Law enforcement around the country are being put under a microscope as more information comes out about deaths that occur during police interactions and custody. From individuals who are killed while police attempt to make an arrest to those who have been killed while held in jail, the U.S. has witnessed a number of controversial incidents. Ohio is no exception. In 2014, there were 44 confirmed arrest-related deaths (ARD) in the state. While some fatalities occur due to the decedent’s actions, it is clear that there is room for improvement in how police handle volatile and escalating situations.
If you believe you were mistreated by the police during a stop, arrest, or while you were in custody, reach out to Cincinnati criminal defense attorney Brad Groene of Luftman, Heck & Associates right away. Attorney Groene has years of experience helping individuals treated improperly by the police defend against criminal charges.
Call him today at (513) 338-1890 or go online to schedule a consultation.
Arrest-Related Deaths in Ohio
In 2014, there were 44 confirmed arrest-related deaths in Ohio. These fatalities included 42 men and two women. Of the men, 57 percent were white, 39 percent were black, and 4 percent were another race. Of the women, one was white and one was black. The average age of a decedent was 36.6 years old.
The cause of these deaths were predominately firearm discharge by the police or others. However, some fatalities were related to Tasers, stop sticks, tear gas, and bean bags being used during the incidents. In total, 28 of the deaths were ruled a homicide by law enforcement, 13 were the result of a suicide, and three were ruled an accident. According to the ARD information, 29 of the decedents displayed a weapon during the incident that resulted in their deaths and 17 involved an attempt to harm or harming others.
The ARD also keeps track of why incidents were initiated. For the 2014 arrest-related deaths, 22 were the result of a civilian’s request due to suspicious or criminal activity. Six were due to a traffic or vehicle stops, five were based on an issued warrant, three were the result of a civilian’s request for a welfare check or medical assistance, one was from a routine patrol, and seven are listed as other.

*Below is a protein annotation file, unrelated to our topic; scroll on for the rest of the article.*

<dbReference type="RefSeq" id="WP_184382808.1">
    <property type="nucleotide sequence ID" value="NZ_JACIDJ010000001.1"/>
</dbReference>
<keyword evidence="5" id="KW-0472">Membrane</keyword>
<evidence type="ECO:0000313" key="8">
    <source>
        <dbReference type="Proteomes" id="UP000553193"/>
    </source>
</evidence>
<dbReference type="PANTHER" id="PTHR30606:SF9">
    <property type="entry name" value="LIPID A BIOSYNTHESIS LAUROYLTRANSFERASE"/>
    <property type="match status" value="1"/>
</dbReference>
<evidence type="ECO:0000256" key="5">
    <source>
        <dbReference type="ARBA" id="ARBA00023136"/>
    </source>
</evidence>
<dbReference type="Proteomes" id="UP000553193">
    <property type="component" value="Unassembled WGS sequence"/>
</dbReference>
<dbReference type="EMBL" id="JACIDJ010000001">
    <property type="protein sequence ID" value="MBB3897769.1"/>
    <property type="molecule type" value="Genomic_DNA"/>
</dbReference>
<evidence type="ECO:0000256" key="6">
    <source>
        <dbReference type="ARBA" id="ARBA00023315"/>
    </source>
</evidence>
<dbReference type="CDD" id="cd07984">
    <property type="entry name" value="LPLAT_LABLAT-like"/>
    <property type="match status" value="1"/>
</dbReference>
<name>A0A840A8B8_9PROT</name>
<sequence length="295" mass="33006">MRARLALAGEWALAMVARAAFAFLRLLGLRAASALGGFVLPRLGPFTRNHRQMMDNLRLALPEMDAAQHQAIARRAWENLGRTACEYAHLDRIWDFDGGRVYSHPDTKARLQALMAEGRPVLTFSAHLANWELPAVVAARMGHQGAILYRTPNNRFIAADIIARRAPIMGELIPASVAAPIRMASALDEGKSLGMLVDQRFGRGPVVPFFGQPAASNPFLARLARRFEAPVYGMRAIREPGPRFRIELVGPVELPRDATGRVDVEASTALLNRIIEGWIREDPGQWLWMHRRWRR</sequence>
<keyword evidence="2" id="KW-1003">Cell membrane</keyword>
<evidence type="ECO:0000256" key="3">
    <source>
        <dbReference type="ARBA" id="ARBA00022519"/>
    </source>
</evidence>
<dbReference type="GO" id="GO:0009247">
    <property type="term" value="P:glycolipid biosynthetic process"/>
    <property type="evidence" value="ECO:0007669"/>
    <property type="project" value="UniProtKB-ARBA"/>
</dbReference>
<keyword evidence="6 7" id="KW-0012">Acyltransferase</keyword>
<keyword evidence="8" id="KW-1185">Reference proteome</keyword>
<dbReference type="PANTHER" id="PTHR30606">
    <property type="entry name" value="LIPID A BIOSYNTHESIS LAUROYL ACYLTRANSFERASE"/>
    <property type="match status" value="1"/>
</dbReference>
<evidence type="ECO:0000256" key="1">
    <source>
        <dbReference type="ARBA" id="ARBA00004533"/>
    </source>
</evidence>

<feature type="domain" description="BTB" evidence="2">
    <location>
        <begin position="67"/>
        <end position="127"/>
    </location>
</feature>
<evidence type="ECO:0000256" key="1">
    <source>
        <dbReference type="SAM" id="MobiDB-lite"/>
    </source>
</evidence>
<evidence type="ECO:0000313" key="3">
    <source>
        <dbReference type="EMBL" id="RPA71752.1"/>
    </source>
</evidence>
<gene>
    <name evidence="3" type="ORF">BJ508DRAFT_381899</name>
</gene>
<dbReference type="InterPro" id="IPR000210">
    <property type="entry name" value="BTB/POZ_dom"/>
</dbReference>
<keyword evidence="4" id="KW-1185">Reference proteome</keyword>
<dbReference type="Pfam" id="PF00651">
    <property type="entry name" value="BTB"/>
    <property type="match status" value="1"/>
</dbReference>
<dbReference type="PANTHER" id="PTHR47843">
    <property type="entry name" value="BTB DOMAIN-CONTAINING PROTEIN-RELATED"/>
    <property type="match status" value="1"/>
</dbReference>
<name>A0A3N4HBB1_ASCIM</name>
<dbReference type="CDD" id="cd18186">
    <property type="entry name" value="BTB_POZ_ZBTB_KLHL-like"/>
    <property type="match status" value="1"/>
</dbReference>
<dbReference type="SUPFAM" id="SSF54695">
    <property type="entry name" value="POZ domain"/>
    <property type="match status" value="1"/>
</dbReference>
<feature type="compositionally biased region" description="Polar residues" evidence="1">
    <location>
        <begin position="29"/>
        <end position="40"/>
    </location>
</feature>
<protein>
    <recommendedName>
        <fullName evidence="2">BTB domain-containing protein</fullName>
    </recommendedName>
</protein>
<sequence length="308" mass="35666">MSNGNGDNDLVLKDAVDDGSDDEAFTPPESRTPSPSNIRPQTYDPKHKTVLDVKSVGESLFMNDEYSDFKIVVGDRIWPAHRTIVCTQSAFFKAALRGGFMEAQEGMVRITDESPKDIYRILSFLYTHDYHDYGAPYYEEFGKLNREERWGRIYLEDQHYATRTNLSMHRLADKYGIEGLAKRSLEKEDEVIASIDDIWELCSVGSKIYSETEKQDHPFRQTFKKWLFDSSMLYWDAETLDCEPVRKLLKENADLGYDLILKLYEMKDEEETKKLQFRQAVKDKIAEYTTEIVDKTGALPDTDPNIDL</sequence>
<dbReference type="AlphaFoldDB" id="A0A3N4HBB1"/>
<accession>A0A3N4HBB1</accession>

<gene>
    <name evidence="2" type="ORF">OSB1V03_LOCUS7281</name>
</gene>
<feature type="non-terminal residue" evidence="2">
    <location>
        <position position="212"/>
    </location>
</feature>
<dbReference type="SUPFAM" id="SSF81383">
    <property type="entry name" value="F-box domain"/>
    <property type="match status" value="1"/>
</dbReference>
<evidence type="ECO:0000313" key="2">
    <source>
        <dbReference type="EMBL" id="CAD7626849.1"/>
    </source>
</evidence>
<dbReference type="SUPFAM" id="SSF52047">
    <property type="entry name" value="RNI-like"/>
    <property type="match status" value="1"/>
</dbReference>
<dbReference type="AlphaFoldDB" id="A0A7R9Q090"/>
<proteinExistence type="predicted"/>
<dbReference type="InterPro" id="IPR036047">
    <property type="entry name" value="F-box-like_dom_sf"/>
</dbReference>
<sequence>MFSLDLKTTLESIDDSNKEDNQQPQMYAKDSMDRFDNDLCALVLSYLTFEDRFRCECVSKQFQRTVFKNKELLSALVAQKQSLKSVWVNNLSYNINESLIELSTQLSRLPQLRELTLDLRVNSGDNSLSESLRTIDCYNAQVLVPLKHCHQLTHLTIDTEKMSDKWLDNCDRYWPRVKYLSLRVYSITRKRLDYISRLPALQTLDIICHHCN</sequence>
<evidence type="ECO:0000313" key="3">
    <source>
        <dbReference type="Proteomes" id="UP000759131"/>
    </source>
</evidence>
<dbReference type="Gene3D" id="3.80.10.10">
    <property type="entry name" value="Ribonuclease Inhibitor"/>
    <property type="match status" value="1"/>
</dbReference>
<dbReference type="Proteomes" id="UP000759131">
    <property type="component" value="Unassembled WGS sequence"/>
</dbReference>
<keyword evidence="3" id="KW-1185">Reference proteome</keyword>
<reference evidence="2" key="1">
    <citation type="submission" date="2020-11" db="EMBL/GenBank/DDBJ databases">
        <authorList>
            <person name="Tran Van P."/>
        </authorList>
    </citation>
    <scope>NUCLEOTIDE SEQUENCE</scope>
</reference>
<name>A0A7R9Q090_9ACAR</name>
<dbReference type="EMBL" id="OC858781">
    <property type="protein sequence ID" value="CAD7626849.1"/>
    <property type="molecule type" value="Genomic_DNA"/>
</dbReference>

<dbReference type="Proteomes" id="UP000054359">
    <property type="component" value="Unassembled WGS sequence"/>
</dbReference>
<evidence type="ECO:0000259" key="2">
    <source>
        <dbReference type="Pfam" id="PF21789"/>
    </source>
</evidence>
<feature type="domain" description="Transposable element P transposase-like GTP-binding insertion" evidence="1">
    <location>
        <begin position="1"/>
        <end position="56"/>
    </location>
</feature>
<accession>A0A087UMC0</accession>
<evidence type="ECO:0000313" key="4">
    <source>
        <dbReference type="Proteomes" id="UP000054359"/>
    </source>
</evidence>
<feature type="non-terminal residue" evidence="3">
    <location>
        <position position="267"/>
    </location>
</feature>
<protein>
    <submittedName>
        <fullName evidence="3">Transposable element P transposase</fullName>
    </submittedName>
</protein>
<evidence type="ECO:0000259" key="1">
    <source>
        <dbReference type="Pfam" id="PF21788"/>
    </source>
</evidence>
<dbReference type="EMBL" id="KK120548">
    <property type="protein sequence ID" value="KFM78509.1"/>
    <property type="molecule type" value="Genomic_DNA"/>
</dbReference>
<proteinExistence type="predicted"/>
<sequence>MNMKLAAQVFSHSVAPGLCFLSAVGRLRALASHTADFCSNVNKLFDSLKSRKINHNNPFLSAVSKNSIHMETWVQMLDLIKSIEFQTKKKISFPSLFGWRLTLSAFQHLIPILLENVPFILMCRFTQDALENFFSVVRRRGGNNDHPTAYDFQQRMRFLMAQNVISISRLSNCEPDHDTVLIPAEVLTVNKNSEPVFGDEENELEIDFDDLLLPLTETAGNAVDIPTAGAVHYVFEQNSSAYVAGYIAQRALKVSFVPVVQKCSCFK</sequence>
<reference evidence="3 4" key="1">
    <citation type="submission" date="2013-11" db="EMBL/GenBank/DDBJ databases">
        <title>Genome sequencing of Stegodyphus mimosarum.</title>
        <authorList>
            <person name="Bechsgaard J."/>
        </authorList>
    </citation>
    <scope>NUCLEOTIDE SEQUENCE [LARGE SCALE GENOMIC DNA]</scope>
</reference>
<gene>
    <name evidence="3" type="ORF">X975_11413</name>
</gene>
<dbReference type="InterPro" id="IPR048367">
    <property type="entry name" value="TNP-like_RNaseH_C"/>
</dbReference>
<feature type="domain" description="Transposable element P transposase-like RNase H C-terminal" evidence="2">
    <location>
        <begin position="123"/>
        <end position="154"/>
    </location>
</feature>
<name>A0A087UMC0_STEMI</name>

How Arrest-Related Deaths Are Counted
Arrest-related deaths include fatalities resulting from any interactions with local or state law enforcement. These can include a death that occurs:
- Shortly after law enforcement detain an individual
- During an arrest or attempt to make an arrest
- After law enforcement has physical custody of the person under arrest, including at the scene of an alleged crime, during transportation, and at a law enforcement facility but before the individual is booked in jail
- Without any direct action taken by law enforcement personnel, including accidents, intoxication from drugs or alcohol, suicide, and medical emergencies
These fatalities may be the result of police action, but also occur due to the decedent’s actions like suicide, accidents, and medical conditions or complications.
There are also deaths that can occur in relation to law enforcement involvement that are not included in Ohio’s arrest-related death statistics. These include deaths:
- Of bystanders, hostages or police officers
- That occur inside a jail or long-term holding facility
- By vehicular pursuit without direct police action such as trying to stop the vehicle in some way
- By federal law enforcement
- Of criminal suspects without direct police contact
Were You Subjected to Police Violence?
If you were involved in a violent encounter with police and ultimately charged with a crime, an attorney may be able to gather evidence of police misconduct that can be used as part of your legal defense. Police misconduct can include both intentional and negligent acts that result in brutality, unlawful detainment, and unlawful arrests. Brad Groene of Luftman, Heck & Associates can explain what actions entail police misconduct and what your legal options may be in regard to the criminal charges against you.
Contact a Cincinnati Criminal Defense Attorney Today
The best way to move forward after a serious police incident is to contact an experienced criminal defense attorney like Brad Groene. A skilled lawyer can objectively analyze your situation and provide you with a look at the best and worst possible outcomes. Once you understand your rights, your attorney can help you make decisions regarding how to move forward with your case.
For more information, contact Luftman, Heck & Associates at (513) 338-1890.